Final ( I think) tally on the first batch was 17 out of 20 eggs. I got impatient and took one of the remaining three out and cracked it....... DANG IT!! Totally formed chick!!! It was not moving so I am not sure that it was alive..... going to leave the other two for a little longer.
Fantastic news is------ Eggs in the second batch are pipped and I can hear them cheeping!! Even after all that door opening and fiddling around with the first batch, I know there are live chicks...... how many is any body's guess.
I have been very busy over the last few days off farm at the Old Iron Club Days in Fredonia, Ks. I really haven't had time to check these eggs for signs of life like I did the other batch. I chatted with some other fellows on another poultry forum who were pretty adamant about doing a lock down from day 18-22. Since I am busy, this will be my version of a "lock down". It will just be day 20 thru 22 for them.I have been assured that the chicks that hatch will be fine and the eggs won't suffer from being bumped around by newly hatched chicks. I am not going to be able to get back to it until late tonight and I will have to try to restrain myself to keep from opening the door.
The first batch pretty much convinced me that I don't need a lock down with this incubator..... I really did open it up a ridiculous number of times.....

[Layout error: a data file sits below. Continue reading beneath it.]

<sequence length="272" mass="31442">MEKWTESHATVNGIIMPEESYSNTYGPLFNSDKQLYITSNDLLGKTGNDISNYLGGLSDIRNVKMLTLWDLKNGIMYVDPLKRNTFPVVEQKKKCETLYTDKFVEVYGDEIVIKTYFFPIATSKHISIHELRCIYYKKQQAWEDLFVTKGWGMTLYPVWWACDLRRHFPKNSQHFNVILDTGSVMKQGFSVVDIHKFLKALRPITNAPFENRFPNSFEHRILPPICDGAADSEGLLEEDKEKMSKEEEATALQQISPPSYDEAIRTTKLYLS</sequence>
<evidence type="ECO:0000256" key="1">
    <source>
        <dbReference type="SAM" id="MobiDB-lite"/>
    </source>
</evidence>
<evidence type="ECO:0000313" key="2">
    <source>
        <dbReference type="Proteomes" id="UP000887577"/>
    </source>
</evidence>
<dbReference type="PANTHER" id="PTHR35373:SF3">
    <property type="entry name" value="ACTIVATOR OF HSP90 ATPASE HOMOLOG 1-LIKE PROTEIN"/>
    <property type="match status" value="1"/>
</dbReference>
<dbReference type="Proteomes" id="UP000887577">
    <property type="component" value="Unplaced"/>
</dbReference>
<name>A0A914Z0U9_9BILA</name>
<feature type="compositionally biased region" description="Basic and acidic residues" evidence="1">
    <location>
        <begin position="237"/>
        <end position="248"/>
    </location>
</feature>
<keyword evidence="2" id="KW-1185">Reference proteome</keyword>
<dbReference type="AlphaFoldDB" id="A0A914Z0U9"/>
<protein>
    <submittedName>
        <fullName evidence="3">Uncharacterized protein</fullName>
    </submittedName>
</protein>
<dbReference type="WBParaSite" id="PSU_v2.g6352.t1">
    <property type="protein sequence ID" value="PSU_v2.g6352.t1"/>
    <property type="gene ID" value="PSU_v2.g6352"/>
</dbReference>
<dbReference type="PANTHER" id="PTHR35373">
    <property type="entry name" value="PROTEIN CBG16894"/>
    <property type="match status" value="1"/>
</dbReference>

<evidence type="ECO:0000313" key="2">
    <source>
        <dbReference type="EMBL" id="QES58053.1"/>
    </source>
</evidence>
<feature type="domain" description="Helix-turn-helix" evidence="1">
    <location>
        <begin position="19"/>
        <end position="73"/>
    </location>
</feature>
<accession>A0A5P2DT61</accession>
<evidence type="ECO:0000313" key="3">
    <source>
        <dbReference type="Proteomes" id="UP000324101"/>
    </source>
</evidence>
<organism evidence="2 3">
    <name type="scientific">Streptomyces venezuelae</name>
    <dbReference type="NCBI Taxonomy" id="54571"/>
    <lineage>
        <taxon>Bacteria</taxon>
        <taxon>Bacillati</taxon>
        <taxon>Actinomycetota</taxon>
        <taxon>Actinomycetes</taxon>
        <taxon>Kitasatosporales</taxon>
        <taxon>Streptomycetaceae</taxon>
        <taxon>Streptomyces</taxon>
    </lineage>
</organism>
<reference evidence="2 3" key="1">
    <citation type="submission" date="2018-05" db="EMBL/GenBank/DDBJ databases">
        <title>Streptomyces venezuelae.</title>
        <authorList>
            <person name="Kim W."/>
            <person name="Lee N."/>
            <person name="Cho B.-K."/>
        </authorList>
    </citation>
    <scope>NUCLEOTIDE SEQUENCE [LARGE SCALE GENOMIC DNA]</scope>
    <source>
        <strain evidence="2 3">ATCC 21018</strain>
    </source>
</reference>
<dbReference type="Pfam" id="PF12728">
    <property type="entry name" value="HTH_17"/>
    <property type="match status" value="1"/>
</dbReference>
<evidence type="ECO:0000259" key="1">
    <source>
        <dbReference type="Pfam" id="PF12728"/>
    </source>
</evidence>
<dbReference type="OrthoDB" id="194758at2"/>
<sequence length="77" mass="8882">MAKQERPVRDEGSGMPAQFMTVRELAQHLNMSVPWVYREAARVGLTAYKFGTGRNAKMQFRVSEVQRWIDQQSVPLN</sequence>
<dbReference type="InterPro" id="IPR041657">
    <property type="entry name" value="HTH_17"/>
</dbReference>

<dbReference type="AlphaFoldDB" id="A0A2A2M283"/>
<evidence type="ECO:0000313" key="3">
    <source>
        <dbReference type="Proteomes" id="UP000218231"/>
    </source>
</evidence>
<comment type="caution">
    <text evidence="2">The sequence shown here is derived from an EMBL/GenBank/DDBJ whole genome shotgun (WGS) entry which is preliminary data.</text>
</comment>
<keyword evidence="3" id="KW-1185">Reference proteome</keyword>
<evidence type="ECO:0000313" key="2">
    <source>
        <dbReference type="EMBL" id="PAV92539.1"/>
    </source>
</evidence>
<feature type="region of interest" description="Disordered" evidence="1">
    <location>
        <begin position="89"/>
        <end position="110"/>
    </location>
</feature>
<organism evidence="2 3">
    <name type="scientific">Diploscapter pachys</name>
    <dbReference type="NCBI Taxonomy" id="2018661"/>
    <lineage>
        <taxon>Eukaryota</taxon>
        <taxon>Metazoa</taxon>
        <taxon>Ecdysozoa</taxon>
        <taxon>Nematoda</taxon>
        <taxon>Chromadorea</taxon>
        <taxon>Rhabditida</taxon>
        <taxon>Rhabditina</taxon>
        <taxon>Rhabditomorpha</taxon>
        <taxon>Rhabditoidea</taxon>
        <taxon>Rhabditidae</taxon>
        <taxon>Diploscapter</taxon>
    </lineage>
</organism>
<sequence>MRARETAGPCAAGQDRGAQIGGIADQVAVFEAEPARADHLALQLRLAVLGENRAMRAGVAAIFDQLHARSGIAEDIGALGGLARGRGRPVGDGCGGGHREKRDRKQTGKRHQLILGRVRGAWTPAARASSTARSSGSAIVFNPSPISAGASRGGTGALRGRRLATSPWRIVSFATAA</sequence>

Today has been quite a day in the incubator! So far, 9 chicks hatched, 5 more working hard at it and just 4 eggs waiting.
I shared this with another forum. I was advised that it was a serious mistake to open the incubator during hatch. Let me be very clear--- I have opened this incubator every day that I possibly could--- sometimes twice a day...... morning and night. It has been opened every day for the last week by my hubby to check to see if they were pipped. I have opened it many times today just because I wanted to...... and to take out dry chicks that were moving the other eggs around.
The humidity has dropped to 55% and been as high as 67%. Today the temperature has dropped down to 94 degrees at one point while I had the door open
The true test will be in about 3 days when the eggs on the top shelf should begin to hatch.
I have truly enjoyed candling these eggs and I have learned so much by doing it. It also allowed me to remove eggs that were not going to hatch early on. I am not sure just how to calculate a hatching percentage...... I got rid of the "bad eggs"...... so I, in essence, stacked the deck in my favor.
The two eggs that I gave a little help this morning hatched out just fine.
It is almost 10pm...... I am restraining myself from going over to check.......
Morning update :
Somehow--- I missed an egg. Had two more out this morning. So far there are 14 hatched out. There are 3 more with little beaks sticking out and one that I can hear tapping. That leaves 3 still waiting. Of course, I had to candle them and they still look good.....large intact air cells.